Authentication and Single Sign-On (SSO)
Pomerium provides authentication and single sign-on (SSO) by authenticating against your identity provider (IdP).
While Pomerium itself is not an IdP, it supports conventional IdP solutions and can be configured to work with any IdP that uses the OpenID Connect (OIDC) protocol.
See identity providers for step-by-step guides on how to integrate supported IdPs with Pomerium.
Authentication with Pomerium
Pomerium speaks to your IdP to verify user identities and authenticate users to upstream applications.
After Pomerium has verified and authenticated the user, the Authentication service creates a local session with relevant session data, including OAuth and ID tokens, which Pomerium uses to authenticate and authorize users and manage Pomerium sessions.
JWT verification and upstream applications
After Pomerium’s Authentication service obtains OAuth and ID tokens and OIDC claims from your IdP, it stores that session data in the Databroker service, never leaking it to the client or the upstream application. This provides an extra layer of security, as it prevents the application from using OAuth tokens provided by the IdP.
Pomerium mints a new Pomerium JWT based on the claims and scopes in the OAuth and ID tokens and signs the JWT with a private key so the upstream application can verify the incoming request came from Pomerium.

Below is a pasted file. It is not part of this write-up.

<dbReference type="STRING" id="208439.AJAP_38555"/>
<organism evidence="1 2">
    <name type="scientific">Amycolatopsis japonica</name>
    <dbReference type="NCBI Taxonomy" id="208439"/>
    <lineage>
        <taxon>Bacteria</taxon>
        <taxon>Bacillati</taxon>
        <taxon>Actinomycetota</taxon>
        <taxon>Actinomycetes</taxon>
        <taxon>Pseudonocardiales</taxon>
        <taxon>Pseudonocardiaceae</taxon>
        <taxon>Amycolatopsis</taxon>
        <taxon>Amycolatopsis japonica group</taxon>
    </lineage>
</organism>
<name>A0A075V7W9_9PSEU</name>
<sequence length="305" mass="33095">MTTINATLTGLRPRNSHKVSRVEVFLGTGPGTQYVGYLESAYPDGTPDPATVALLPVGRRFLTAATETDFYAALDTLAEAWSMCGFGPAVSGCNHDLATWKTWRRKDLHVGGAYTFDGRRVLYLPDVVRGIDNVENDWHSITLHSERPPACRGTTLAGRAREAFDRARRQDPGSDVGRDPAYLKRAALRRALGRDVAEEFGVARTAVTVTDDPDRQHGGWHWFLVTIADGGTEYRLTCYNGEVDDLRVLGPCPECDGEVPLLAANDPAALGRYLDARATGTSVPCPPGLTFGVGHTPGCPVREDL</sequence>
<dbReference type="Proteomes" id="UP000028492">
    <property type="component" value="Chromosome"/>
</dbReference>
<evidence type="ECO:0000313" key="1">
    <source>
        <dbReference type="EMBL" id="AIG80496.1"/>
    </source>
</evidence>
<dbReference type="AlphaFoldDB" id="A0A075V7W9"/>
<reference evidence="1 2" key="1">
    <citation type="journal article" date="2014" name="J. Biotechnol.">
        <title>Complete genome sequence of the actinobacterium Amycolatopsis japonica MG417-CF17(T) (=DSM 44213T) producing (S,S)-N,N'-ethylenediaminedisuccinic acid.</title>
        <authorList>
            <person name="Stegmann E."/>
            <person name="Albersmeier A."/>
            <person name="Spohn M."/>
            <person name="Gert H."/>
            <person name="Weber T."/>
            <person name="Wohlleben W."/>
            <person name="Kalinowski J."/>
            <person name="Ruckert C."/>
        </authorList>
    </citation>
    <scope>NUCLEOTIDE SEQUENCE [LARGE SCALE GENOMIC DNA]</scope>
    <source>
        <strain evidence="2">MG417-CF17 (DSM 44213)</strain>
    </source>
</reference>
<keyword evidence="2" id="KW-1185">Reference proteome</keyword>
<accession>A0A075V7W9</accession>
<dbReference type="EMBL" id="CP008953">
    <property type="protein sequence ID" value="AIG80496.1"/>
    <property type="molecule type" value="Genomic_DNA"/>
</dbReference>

Although JWT verification is optional, Pomerium provides a way for you to verify a user’s identity on the application level by forwarding JWT claim headers with proxied requests to upstream applications.
Pomerium offers frontend and backend SDKs to simplify JWT verification for application developers:
SSO support for legacy applications
Legacy apps that may not directly support SSO are still compatible with Pomerium. As a reverse proxy, Pomerium is designed to sit in front of your applications.
By configuring your applications to route requests to Pomerium’s Proxy service, Pomerium can manage the authentication flow and secure your legacy app with minimal to no work on your end.
External data sources (Enterprise)
From the Enterprise Console, you can import external data from sources other than your IdP. User identity context such as users, groups, roles, language, time zones, location, and more can be included into your authorization policy so you can make granular access control decisions.